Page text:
No one likes being told that they can’t or shouldn’t do things. Now imagine, if you will, being a woman and being told that because of your size you shouldn’t do activities like yoga, or dance, or even go to the gym. Being told that you are “too big” or “too chubby” or “make people uncomfortable”. Getting the side eye when you walk into a yoga or dance studio or snickered at in the gym. Being told that you won’t be able to do a particular move before you try it or just not being shown something that everyone else is. These are the kinds of things that plus-sized women face all the time.
There are always people who are quick to judge or make assumptions about someone based on their size or shape, and it is well past time that it stopped. Looking at someone, you have no idea what they can do or would be capable of. You may think you know, but I would bet money that you are wrong more times than you are right if size is the only thing you base your opinion on. Just because someone doesn’t have six-pack abs does not mean that they don’t have unreal core strength and could hold a plank for 2 min. A tummy doesn’t mean someone can’t touch their toes, and perhaps those thighs that touch can also do a triple pirouette or the splits. You don’t know.
Even clothing companies try to dictate what activities plus-sized woman can or can’t do. Many high end yoga clothing companies choose not to make their products beyond a Size 10 or 12, and often the places that do make bigger sizes either make things that you wouldn’t want to be seen in public in or are simply not made to flatter.
When I was doing pole dancing, I was once told by the rep of an active wear company who was in the studio marketing to the students that they “didn’t make clothing to fit me” without ever asking my size. She took one look at me and without any other information, decided that I was too big for their line. That stung and shook my confidence greatly. Here she was, picking out pieces and encouraging the other women to try them and without even asking my size, decided that I shouldn’t even bother trying anything on. That one interaction put me off that company for months, till one day I desperately needed new shorts and someone encouraged me to try them. I was totally head shy as I recalled the way the rep had looked down her nose and me and passed judgement and I was afraid to even try them on. As it turned out, the largest size was actually too big and I needed one size smaller. Without my friend encouraging me, though, I would never have found that out.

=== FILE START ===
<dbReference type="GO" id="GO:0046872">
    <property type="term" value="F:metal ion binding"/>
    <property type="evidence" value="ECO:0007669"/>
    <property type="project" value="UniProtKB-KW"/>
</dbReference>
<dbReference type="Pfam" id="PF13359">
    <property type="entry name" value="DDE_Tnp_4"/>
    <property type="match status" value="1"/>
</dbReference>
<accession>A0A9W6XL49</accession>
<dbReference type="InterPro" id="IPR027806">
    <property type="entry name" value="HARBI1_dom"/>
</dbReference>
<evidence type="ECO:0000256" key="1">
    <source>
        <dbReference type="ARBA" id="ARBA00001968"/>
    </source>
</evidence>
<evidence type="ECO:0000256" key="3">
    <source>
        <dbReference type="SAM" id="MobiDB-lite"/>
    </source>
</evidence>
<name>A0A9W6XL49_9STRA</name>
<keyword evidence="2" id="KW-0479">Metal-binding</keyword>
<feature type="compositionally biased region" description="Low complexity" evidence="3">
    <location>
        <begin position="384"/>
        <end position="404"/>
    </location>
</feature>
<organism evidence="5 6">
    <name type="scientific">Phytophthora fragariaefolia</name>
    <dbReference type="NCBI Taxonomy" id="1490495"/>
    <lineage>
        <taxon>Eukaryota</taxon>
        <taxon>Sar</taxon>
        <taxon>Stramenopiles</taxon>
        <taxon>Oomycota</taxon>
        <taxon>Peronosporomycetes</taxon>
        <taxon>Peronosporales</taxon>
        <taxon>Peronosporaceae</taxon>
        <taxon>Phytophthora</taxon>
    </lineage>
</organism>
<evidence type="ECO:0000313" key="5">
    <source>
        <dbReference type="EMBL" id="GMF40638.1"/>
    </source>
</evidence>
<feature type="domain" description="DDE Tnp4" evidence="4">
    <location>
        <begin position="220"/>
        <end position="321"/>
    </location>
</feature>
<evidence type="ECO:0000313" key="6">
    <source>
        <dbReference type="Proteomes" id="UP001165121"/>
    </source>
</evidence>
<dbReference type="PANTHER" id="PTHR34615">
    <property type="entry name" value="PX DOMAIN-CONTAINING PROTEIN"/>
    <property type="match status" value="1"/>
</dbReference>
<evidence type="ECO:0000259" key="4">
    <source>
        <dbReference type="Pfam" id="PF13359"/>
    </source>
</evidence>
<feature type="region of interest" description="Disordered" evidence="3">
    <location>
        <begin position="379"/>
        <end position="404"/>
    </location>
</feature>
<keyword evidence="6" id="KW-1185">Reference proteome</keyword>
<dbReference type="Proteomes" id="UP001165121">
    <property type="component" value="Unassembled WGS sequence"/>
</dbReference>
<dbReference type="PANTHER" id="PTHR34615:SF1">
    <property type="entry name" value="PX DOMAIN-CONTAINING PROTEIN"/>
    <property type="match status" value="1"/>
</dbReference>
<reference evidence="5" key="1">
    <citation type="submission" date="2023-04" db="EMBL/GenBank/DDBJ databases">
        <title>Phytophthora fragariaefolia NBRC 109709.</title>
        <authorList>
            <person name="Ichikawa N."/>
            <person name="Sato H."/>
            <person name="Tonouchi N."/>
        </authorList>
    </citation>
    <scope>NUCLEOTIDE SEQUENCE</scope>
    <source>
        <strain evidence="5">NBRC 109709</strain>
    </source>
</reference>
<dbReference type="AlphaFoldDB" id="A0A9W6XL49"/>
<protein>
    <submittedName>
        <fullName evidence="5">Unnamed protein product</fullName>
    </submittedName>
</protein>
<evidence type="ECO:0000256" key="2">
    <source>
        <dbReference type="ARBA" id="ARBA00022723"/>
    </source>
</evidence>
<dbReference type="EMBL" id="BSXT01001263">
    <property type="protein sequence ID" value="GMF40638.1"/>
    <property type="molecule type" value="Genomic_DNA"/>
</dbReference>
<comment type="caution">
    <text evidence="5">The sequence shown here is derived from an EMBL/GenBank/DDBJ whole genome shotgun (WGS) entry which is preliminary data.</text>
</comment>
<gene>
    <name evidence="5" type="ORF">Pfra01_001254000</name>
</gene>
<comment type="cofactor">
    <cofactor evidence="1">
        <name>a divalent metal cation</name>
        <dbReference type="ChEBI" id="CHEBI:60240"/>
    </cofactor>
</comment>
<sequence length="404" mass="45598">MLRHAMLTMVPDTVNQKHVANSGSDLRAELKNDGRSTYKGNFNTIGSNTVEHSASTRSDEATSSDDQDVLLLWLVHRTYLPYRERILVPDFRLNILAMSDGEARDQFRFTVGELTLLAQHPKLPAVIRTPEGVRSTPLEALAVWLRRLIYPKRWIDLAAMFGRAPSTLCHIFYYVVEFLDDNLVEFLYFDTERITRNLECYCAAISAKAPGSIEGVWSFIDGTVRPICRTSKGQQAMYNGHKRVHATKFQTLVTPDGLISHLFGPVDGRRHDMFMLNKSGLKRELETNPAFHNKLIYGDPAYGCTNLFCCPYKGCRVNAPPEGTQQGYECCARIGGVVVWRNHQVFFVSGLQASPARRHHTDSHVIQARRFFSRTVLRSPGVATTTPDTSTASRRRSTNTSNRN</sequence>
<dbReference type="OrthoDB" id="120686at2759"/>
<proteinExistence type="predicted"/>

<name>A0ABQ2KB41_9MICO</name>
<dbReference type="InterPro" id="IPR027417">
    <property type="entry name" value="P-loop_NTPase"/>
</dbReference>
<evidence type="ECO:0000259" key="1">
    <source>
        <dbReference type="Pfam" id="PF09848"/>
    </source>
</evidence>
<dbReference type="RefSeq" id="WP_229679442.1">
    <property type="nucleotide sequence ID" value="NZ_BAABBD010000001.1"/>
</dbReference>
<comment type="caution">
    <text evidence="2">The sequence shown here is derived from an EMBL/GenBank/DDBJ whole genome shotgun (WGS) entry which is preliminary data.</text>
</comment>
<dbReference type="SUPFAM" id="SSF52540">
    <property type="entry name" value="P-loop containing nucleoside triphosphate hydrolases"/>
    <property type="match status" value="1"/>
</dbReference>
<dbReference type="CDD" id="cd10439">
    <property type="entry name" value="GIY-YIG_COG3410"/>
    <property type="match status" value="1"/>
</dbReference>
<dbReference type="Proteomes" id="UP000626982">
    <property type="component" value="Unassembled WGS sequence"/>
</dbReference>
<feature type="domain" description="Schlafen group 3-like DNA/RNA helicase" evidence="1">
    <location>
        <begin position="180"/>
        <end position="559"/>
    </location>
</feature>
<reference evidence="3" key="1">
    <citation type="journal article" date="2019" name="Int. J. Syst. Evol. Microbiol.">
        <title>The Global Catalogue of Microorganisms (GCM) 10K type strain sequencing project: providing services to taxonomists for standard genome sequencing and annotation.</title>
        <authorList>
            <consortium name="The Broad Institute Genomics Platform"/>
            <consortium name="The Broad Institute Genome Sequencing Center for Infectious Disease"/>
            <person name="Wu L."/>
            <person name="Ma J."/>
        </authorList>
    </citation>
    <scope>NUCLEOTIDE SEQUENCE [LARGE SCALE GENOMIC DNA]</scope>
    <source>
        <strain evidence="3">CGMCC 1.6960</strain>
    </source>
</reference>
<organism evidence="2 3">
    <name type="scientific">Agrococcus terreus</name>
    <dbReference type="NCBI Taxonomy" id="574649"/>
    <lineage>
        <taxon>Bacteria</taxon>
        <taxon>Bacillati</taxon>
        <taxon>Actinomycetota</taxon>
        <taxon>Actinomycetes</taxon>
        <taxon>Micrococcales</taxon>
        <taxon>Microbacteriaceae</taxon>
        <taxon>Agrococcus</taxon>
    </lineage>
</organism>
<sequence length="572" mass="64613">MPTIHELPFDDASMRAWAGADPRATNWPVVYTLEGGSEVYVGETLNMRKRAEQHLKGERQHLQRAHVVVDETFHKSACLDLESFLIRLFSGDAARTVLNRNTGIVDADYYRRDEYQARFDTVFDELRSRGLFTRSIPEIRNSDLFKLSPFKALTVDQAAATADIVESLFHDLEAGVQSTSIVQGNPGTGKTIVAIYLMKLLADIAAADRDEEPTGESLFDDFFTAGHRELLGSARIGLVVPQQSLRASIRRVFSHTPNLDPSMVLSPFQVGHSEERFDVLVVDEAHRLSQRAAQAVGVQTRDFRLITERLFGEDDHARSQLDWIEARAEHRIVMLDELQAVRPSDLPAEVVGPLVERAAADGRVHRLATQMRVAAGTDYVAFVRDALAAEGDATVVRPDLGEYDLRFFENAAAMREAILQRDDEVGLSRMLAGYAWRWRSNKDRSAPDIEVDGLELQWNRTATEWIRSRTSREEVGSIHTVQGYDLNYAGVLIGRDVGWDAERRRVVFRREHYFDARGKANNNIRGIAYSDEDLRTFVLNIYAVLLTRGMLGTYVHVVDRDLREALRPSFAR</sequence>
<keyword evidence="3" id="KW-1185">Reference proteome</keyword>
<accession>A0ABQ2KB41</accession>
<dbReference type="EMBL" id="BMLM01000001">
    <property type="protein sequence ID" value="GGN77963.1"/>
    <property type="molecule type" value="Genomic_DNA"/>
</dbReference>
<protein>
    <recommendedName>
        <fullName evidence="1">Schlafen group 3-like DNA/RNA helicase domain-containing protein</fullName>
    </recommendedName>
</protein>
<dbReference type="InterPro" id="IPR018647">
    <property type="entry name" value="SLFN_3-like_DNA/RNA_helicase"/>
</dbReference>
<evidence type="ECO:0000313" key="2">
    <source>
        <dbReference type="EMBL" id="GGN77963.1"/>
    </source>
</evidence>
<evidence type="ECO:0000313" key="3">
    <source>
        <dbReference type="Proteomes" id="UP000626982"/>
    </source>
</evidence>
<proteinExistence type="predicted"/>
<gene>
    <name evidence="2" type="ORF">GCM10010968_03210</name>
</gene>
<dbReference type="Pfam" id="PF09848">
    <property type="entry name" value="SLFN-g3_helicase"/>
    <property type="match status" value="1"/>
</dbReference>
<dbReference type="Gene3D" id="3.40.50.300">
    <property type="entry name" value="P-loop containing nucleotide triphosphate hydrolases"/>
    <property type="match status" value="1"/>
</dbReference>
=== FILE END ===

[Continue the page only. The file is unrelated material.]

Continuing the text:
Feeling comfortable and badass and awesome goes a long way when you are taking part in an activity, regardless if it is your first time doing it or your two hundredth. This is true for people of all shapes and sizes. You should never feel unwelcome or like you don’t belong somewhere simply because of your use.
That’s why I really feel that it is important that there are companies who celebrate diversity and size, such as Penningtons, showing that just because you may not have a “stereotypical” body for ,an activity doesn’t mean that you can’t be amazing at it and blow those stereotypes out of the water.
As advocates for body diversity and size acceptance, Penningtons is proud to release the new #iwontcompromise youtube video campaign on January 4th, 2016. The movement celebrates doing what you love, wearing what makes you feel good, and being who you are without compromise. As actions speak louder than words, this campaign looks to show society that a body, no matter what size, is capable of anything. Stigmas and stereotypes do nothing but hinder potential and happiness. We invite everyone to participate in the conversation and share their stories of strength, happiness and inspiration.
I am a big advocate for not limiting yourself because you aren’t a size 2 and just going for it, even if things seem out of reach. You don’t know what you and your amazing body are capable of if you don’t try, right?
Have you ever had to challenge stereotypes made because of your shape or size?
This post was sponsored by Penningtons, however, I am sharing this with you because I believe it will be of interest or value to you. All opinions are mine, and as always, if I didn’t think it was interesting, I wouldn’t share it with you.